Fatal?: ", dplyr::case_when( fatal == 1 ~ "Yes", fatal == 0 ~ "No", TRUE ~ "NA" ) ) ) %>% dplyr::select(color, popup) leaflet::leaflet() %>% leaflet::addProviderTiles(providers$CartoDB.Voyager) %>% leaflet::addPolygons( color = "#222", weight = 2, opacity = 1, fillOpacity = 0, label = ~lapply(label, htmltools::htmlEscape), labelOptions = leaflet::labelOptions(direction = "top"), data = neighborhoods ) %>% leaflet::addCircles( color = ~color, popup = ~popup, data = shootings )
Zoomed region of final Leaflet map, showing popup (this is a static screenshot of an interactive map). Source: OpenDataPhilly

Zoomed region of final Leaflet map, showing popup (this is a static screenshot of an interactive map). Source: OpenDataPhilly

Final Leaflet map, showing popup (this is a static screenshot of an interactive map). Source: OpenDataPhilly

Final Leaflet map, showing popup (this is a static screenshot of an interactive map). Source: OpenDataPhilly

Choropleths in leaflet

Choropleths–maps in which each region is colored according to a summary statistic–are a powerful way to visualize data. In this example, let us suppost that we would like to show the total number of shootings in each neighborhood. This is a six-step process:

  1. Join polygon data (neighborhoods) with point data (shootings) using sf::st_join()
  2. Group by the ID of the polygon data (neighborhoods$label) and summarize our metric of interest (n(), but other situations could use count per square mile, maximum, minimum, average, etc.)
  3. (Optional) Filter based on the summary statistics
  4. (Optional) Create labels / popups
  5. Save as a new simple features object
  6. Create a palette function to instruct leaflet on how to color the regions

The final step–the creation of a palette function–is somewhat unique to leaflet. Pick a color palette from a RColorBrewer or viridis, or build your own. Then use one of leaflet‘s options such as colorBin(), colorFactor(), colorNumeric() or colorQuantile() to appropriately assignin the color palette to your range of data. In the example below, we picked a palette ranging from Yellow to Red and assigned it to the “total_shootings” variable.

Basic map

shootings_count <- sf::st_join(neighborhoods, shootings) %>%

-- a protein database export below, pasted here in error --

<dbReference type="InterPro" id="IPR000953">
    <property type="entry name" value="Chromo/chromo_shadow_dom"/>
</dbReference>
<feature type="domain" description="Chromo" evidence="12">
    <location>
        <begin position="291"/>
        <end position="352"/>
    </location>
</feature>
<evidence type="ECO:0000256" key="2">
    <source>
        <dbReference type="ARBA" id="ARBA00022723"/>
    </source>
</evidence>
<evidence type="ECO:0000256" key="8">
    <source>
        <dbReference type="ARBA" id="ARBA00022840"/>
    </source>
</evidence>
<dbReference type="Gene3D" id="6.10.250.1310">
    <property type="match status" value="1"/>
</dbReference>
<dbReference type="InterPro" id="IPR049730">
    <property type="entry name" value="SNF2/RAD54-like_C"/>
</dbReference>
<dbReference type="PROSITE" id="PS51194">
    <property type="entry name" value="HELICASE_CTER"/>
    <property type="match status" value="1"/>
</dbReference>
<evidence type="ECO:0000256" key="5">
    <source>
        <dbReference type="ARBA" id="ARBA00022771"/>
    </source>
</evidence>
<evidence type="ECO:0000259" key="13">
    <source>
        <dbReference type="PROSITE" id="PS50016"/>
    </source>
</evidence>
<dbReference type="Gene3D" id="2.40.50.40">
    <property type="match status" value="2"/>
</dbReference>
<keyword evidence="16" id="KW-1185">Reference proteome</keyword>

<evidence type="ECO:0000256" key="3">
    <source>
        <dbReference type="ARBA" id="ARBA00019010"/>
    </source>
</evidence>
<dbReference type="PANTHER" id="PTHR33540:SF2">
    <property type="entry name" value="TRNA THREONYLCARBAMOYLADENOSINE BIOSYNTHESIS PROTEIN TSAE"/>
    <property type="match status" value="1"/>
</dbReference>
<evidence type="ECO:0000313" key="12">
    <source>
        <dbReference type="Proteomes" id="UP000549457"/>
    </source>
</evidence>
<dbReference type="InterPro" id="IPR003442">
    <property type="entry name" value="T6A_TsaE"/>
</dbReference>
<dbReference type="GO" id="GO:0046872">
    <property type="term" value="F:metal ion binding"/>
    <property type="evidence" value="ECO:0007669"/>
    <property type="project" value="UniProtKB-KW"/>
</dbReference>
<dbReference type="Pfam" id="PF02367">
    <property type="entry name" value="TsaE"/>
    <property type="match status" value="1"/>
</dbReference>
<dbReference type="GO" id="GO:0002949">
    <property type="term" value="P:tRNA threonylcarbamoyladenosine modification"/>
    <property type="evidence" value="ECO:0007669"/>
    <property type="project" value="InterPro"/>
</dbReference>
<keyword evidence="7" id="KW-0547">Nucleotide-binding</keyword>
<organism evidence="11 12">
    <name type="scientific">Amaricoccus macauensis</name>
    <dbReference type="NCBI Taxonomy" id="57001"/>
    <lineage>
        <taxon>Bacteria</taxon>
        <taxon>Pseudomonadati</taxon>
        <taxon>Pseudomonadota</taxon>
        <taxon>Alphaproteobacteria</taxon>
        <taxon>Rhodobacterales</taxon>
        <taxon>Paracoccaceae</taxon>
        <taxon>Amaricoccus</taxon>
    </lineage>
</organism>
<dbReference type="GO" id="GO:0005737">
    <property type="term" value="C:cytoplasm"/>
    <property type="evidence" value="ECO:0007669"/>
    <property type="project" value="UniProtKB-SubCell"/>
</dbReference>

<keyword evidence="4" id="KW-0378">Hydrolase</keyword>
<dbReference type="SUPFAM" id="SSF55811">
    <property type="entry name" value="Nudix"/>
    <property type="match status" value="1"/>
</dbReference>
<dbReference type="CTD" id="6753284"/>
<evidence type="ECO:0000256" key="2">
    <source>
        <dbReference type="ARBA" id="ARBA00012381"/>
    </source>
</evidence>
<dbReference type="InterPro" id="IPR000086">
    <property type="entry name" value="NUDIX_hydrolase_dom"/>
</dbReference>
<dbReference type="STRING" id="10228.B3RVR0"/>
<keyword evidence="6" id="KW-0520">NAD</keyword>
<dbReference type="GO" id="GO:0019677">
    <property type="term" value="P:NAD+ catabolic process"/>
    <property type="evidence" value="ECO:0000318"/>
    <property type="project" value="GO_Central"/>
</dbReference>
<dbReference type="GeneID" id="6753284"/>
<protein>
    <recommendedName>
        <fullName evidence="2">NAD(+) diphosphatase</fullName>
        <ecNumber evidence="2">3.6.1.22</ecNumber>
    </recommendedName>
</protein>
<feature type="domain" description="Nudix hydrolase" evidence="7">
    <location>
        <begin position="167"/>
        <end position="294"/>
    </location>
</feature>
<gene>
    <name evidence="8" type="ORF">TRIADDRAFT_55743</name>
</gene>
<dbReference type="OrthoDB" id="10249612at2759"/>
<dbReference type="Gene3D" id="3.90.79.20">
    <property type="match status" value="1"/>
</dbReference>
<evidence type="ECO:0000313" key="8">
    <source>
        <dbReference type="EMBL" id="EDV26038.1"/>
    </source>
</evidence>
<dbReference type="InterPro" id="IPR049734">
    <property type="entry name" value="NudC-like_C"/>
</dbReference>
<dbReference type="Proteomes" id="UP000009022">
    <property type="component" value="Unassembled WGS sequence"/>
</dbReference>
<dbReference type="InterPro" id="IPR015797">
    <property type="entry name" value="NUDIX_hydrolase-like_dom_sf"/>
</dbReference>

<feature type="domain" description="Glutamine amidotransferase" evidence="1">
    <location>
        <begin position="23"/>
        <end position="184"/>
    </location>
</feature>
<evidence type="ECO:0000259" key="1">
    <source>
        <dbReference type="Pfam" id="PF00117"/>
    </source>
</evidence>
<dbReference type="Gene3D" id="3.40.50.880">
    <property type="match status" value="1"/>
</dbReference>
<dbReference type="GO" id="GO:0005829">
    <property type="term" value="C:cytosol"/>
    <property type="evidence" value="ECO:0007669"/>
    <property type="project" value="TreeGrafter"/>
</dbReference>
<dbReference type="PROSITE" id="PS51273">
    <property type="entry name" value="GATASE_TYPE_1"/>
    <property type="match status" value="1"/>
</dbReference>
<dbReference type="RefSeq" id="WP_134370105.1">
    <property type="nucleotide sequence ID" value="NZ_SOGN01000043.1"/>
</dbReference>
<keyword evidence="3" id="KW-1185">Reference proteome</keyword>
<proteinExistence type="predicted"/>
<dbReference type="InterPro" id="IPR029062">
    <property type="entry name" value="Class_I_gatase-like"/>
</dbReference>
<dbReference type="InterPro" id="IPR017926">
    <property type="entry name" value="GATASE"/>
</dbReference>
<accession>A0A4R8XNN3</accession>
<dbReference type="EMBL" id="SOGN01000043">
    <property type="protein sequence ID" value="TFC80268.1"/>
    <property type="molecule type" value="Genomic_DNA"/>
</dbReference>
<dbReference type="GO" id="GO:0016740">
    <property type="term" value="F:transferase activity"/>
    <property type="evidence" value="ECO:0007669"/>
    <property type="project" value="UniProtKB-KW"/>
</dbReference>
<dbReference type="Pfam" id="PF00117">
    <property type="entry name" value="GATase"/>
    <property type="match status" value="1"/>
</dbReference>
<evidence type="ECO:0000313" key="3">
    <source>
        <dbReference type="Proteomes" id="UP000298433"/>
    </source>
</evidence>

dplyr::group_by(label) %>% 
  dplyr::summarise(total_shootings = n(), .groups = "drop") %>%
  dplyr::mutate(
    label = paste0("", label, ": ", total_shootings)
  ) %>% 
  dplyr::select(label, total_shootings)
  
pal <- leaflet::colorNumeric(
  "YlOrRd",
  domain = shootings_count$total_shootings
)

leaflet::leaflet(shootings_count) %>% 
  leaflet::addPolygons(
    color = "#222", weight = 2, opacity = 1,
    fillColor = ~pal(total_shootings), fillOpacity = 0.7
  )
Basic Leaflet choropleth (this is a static screenshot of an interactive map). Source: OpenDataPhilly

Basic Leaflet choropleth (this is a static screenshot of an interactive map). Source: OpenDataPhilly

Final map

In this final map, we add back our provider tiles, our label, and our highlight options, with no changes here from what had been done earlier in this post. We have also added a legend (and assigned the palette function to it), which describes the color range. Notice that we can change the opacity and location of the legend so that it is as unobtrusive as possible.

leaflet::leaflet(shootings_count) %>% 
  leaflet::addProviderTiles(providers$CartoDB.Voyager) %>% 
  leaflet::addPolygons(
    color = "#222", weight = 2, opacity = 1,
    fillColor = ~pal(total_shootings), fillOpacity = 0.7,
    label = ~lapply(label, htmltools::HTML),
    labelOptions = leaflet::labelOptions(direction = "top"),
    highlight = leaflet::highlightOptions(
      color = "#FFF", bringToFront = TRUE
    )
  ) %>%
  leaflet::addLegend(
    pal = pal, values = ~total_shootings, opacity = 0.7,
    title = "# shootings", position = "topleft"
  )
Final Leaflet choropleth, showing hover text and region highlight (this is a static screenshot of an interactive map). Source: OpenDataPhilly

Final Leaflet choropleth, showing hover text and region highlight (this is a static screenshot of an interactive map). Source: OpenDataPhilly

Conclusion

Simple, right? The leaflet approach to plotting graphs can be somewhat tricky at first, as there are a lot of parameters that you can choose to adjust. In the end though, it’s relatively similar to ggplot2 in that we create a base object, add layers to it, and adjust each layer’s parameters as we add it. The options available to us are a little bit different. We would struggle to recreate and exact copy of ggplot2‘s maps in leaflet. But, that is to be expected. These two packages create two different types of maps–static and interactive–for different analytical purposes. What leaflet might lose in creating annotations and allowing for extremely precise aesthetic changes, it gains by allowing for paning, zooming, hovers, and popups.

Think of these two packages as complimentary tools in your analytics arsenal. Think carefully about when to use each one so that you can display data clearly, insightfully, and intuitively.